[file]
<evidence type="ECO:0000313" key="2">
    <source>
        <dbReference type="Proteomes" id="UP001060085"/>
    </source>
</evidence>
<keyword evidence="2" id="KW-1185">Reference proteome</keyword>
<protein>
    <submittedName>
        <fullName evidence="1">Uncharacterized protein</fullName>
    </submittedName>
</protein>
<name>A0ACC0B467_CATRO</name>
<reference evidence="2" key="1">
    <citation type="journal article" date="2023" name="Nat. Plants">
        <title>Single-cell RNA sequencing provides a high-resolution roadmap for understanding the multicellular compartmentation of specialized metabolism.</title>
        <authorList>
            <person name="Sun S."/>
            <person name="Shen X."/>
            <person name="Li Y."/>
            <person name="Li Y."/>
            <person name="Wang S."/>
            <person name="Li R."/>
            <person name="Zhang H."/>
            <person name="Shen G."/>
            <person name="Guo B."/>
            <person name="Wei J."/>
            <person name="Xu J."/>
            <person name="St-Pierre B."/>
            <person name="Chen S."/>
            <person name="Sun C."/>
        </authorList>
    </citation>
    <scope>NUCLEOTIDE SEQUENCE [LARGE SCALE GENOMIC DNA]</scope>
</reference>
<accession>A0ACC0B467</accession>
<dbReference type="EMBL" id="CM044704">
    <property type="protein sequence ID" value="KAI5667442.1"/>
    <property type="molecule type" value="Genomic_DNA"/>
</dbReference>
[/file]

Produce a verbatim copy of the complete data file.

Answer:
<evidence type="ECO:0000313" key="2">
    <source>
        <dbReference type="Proteomes" id="UP001060085"/>
    </source>
</evidence>
<keyword evidence="2" id="KW-1185">Reference proteome</keyword>
<protein>
    <submittedName>
        <fullName evidence="1">Uncharacterized protein</fullName>
    </submittedName>
</protein>
<name>A0ACC0B467_CATRO</name>
<reference evidence="2" key="1">
    <citation type="journal article" date="2023" name="Nat. Plants">
        <title>Single-cell RNA sequencing provides a high-resolution roadmap for understanding the multicellular compartmentation of specialized metabolism.</title>
        <authorList>
            <person name="Sun S."/>
            <person name="Shen X."/>
            <person name="Li Y."/>
            <person name="Li Y."/>
            <person name="Wang S."/>
            <person name="Li R."/>
            <person name="Zhang H."/>
            <person name="Shen G."/>
            <person name="Guo B."/>
            <person name="Wei J."/>
            <person name="Xu J."/>
            <person name="St-Pierre B."/>
            <person name="Chen S."/>
            <person name="Sun C."/>
        </authorList>
    </citation>
    <scope>NUCLEOTIDE SEQUENCE [LARGE SCALE GENOMIC DNA]</scope>
</reference>
<accession>A0ACC0B467</accession>
<dbReference type="EMBL" id="CM044704">
    <property type="protein sequence ID" value="KAI5667442.1"/>
    <property type="molecule type" value="Genomic_DNA"/>
</dbReference>